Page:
The complete encyclopedia of minerals. Description of over 600 minerals from around the world / Полная энциклопедия минералов. Описание более 600 минералов со всего мира

Автор(ы):Korbel P., Novak M.
Издание:Grange books, Praha, 2001 г., 299 стр., ISBN: 1-84013-404-6
Язык(и)Английский
The complete encyclopedia of minerals. Description of over 600 minerals from around the world / Полная энциклопедия минералов. Описание более 600 минералов со всего мира

The ever increasing number of publications about minerals reflects a growing interest in nature. Most of those publications though only deal with a few dozen of the most common minerals or gemstones. This book fills the gap by also featuring less common and rare minerals. The authors describe over 600 mineral species and varieties, illustrated with about 750 color photographs. In choosing illustrations of particular minerals, aesthetic criteria such as size of crystal and color played a role in addition to their importance and distribution in nature. This book includes some rare minerals, known only from one locality, because they form very attractive crystals or aggregates. There are minerals known to humankind since prehistoric times such as quartz and gold, but also minerals first described quite recently like rossmanite. The photographs show well-formed and colorful crystals but many-aggregates, which are more common in nature, are also included. The minerals in the book are listed according to the mincralogical system of Hugo Strunz, in his book Mineralogische Tabellen in 1978. The chemical formulae of individual minerals follow the form of Glossary of Mineral Species 1995 by M. Fleischer and J.A. Mandarine The information is complemented in both cases with the latest knowledge from scientific literature, such as new nomenclature of amphiboles, micas and zeolites. The mineral descriptions cover the basic physical and chemical data, including chemical formula and crystal system. The data provided correspond mainly to the end-members. The less common valence of the chemical elements is marked in the chemical formula (FeJ, Mn", As", Mn4", Pb'). Where an element features in both valences in the mineral, they are both marked (e.g. ilvaite, braunite).

The origin of individual minerals is described in detail. We chose for a relatively simplified scheme because the normal complexity cannot be described here in detail. Minerals can be distinguished as either primary (resulting directly from a solidifying of magma, crystallizing of an aqueous solution or mctamorphism - re-crystallization in a solid state) and secondary (resulting from alteration of the original mineral, e.g. during its oxidation or reduction under low temperature and pressure close to the surface of the Earth). Primary minerals are divided into following groups: 1. magmatic, when a mineral crystallizes directly from a melt (it includes magmatic and effusive igneous rocks, including granitic and alkaline syenite pegmatites and meteorites); 2. sedimentary, when a mineral crystallizes during a process of diagenesis or from hydrous solutions under normal temperature (clastic, organic and chemical sedimentary rocks); 3. mctamorphic, when a mineral crystallizes during meiamorphic processes in a solid state at a wide range of temperature and pressure (it includes regionally and contact metamorphosed rocks and skarns); 4. hydrothermal, when minerals crystallize from aqueous solutions and fluids under high to low temperatures (it includes ore and the Alpine-type veins, cavities in volcanic rocks, minerals and rocks, hydrothermally altered under high temperature, e.g. greisens). Secondary minerals are divided into following groups: 1. oxidation, when minerals result from the oxidation (weathering) of the primary minerals in the oxidation zone of ore deposits and other rocks (it includes the origin of malachite and azurite during the chalcopyrile oxidation, also the origin of secondary phosphates in granitic pegmatites during the oxidation of primary phosphates); 2. cementation, when minerals result from the reduction of the primary minerals (the origin of native copper and native silver under the reduction conditions in the cementation zone of ore deposits). This classification is very much simplified of course, because in many cases we cannot readily determine a specific origin of a particular mineral. This relates to minerals that crystallize under conditions which approximately represent a transilion between separate phases of the origin, such as the magmatic or hydrothermal origins of elbaite in the pegmatite cavities: the mctamorphic or hydrothermal origins of grossular in skarns; the magmatic or metamorphic origins of cordierite in migmaiites; and the hydrothermal or secondary origins of some phosphates in granitic pegmatites etc.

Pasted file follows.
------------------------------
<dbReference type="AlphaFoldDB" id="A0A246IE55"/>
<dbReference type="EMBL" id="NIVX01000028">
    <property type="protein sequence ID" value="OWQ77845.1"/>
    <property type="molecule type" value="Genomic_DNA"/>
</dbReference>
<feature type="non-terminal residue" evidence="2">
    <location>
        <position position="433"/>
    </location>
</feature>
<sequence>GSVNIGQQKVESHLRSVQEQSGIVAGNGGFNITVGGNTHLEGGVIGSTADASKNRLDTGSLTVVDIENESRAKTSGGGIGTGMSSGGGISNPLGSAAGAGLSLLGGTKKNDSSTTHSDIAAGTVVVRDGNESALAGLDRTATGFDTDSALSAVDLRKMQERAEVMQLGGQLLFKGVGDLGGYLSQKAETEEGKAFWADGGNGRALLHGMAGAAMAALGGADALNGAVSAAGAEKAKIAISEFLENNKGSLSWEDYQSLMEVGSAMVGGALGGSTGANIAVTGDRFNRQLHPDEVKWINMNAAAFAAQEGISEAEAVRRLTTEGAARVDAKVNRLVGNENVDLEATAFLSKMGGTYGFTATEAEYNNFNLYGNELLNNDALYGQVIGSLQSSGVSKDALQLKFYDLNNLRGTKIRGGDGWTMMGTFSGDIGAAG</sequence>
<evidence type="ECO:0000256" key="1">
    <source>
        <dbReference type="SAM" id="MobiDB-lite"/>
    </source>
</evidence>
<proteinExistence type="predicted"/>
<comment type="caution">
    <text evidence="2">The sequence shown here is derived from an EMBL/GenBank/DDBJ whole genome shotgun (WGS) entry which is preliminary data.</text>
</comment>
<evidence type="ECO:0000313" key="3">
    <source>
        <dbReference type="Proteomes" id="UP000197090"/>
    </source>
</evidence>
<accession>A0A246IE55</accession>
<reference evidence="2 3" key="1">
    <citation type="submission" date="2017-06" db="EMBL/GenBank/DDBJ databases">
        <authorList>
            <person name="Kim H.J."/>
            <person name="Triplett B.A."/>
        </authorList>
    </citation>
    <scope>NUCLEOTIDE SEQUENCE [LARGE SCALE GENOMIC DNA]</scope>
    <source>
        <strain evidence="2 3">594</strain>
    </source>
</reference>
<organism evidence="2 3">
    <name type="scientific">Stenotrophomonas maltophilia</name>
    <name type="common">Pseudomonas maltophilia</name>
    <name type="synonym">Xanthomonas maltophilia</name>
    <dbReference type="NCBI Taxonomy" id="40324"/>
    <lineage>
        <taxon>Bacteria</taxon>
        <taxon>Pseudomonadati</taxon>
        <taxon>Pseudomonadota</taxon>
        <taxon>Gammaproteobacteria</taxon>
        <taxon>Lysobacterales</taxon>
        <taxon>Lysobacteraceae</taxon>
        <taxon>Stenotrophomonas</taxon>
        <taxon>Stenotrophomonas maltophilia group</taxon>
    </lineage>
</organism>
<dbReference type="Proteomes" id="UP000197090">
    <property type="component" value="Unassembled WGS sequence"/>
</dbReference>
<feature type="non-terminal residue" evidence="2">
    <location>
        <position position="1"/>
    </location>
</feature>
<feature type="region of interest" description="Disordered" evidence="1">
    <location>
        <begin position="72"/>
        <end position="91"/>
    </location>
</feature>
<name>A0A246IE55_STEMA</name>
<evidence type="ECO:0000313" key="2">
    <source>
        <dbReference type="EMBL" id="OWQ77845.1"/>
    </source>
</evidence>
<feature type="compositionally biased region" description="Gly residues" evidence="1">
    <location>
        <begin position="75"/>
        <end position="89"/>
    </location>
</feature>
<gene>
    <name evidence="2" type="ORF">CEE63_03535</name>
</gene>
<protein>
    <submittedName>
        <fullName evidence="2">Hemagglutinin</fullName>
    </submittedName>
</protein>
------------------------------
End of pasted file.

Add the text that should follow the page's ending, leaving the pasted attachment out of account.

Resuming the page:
With the localities for individual minerals we have tried to list the most important worldwide localities regardless of their recent production but we have also included recent discoveries since these may produce important mineral specimens. Where a mineral has an important use this is listed at the end of mineral description. We would like to acknowledge all who contributed in any way to the production of this book, particularly those private collectors and institutions which loaned minerals for photography. We hope those fascinated in the world of minerals and of nature will find this book a fascinating source of information. This book is dedicated to the memory of Dr. Jaroslav "venek, who was of extraordinary influence to several generations of Czech and Slovak mineralogists and mineral collectors with his enthusiasm for mineralogy and attitude to life. <...>

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